Langston Hughes | Poetry Foundation (2023)

Langston Hughes was a central figure in the Harlem Renaissance, the flowering of black intellectual, literary, and artistic life that took place in the 1920s in a number of American cities, particularly Harlem. A major poet, Hughes also wrote novels, short stories, essays, and plays. Hesought to honestly portray the joys and hardships of working-class black lives, avoiding both sentimental idealization and negative stereotypes. As he wrote in his essay “The Negro Artist and the Racial Mountain,” “We younger Negro artists who create now intend to express our individual dark-skinned selves without fear or shame. If white people are pleased we are glad. If they are not, it doesn’t matter. We know we are beautiful. And ugly too.”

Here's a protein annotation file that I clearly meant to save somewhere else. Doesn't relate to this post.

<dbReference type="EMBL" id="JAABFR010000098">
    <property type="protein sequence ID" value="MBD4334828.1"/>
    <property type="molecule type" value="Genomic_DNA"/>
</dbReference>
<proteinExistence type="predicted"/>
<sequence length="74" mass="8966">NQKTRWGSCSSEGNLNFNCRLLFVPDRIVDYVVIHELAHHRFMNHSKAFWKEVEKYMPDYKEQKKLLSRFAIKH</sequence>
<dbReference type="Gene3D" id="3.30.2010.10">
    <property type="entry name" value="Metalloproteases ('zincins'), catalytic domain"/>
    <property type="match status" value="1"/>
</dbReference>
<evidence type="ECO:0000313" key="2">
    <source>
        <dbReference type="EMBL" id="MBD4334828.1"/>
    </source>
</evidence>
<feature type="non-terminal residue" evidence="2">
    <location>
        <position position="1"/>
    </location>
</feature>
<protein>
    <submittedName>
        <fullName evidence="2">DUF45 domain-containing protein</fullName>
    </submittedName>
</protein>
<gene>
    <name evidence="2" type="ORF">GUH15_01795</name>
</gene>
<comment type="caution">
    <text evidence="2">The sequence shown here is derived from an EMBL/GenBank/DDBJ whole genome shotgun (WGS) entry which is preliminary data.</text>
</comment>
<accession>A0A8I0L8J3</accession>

This approach was not without its critics. Much of Hughes’s early work was roundly criticized by many black intellectuals for portraying what they thought to be an unattractive view of black life. In his autobiographicalThe Big Sea,Hughes commented:

Fine Clothes to the Jew [Hughes’s second book] was well received by the literary magazines and the white press, but the Negro critics did not like it at all. The Pittsburgh Courier ran a big headline across the top of the page, LANGSTON HUGHES’ BOOK OF POEMS TRASH. The headline in the New York Amsterdam News was LANGSTON HUGHES THE SEWER DWELLER. The Chicago Whip characterized me as ‘the poet low- rate of Harlem.’ Others called the book a disgrace to the race, a return to the dialect tradition, and a parading of all our racial defects before the public. … The Negro critics and many of the intellectuals were very sensitive about their race in books. (And still are.) In anything that white people were likely to read, they wanted to put their best foot forward, their politely polished and cultural foot—and only that foot.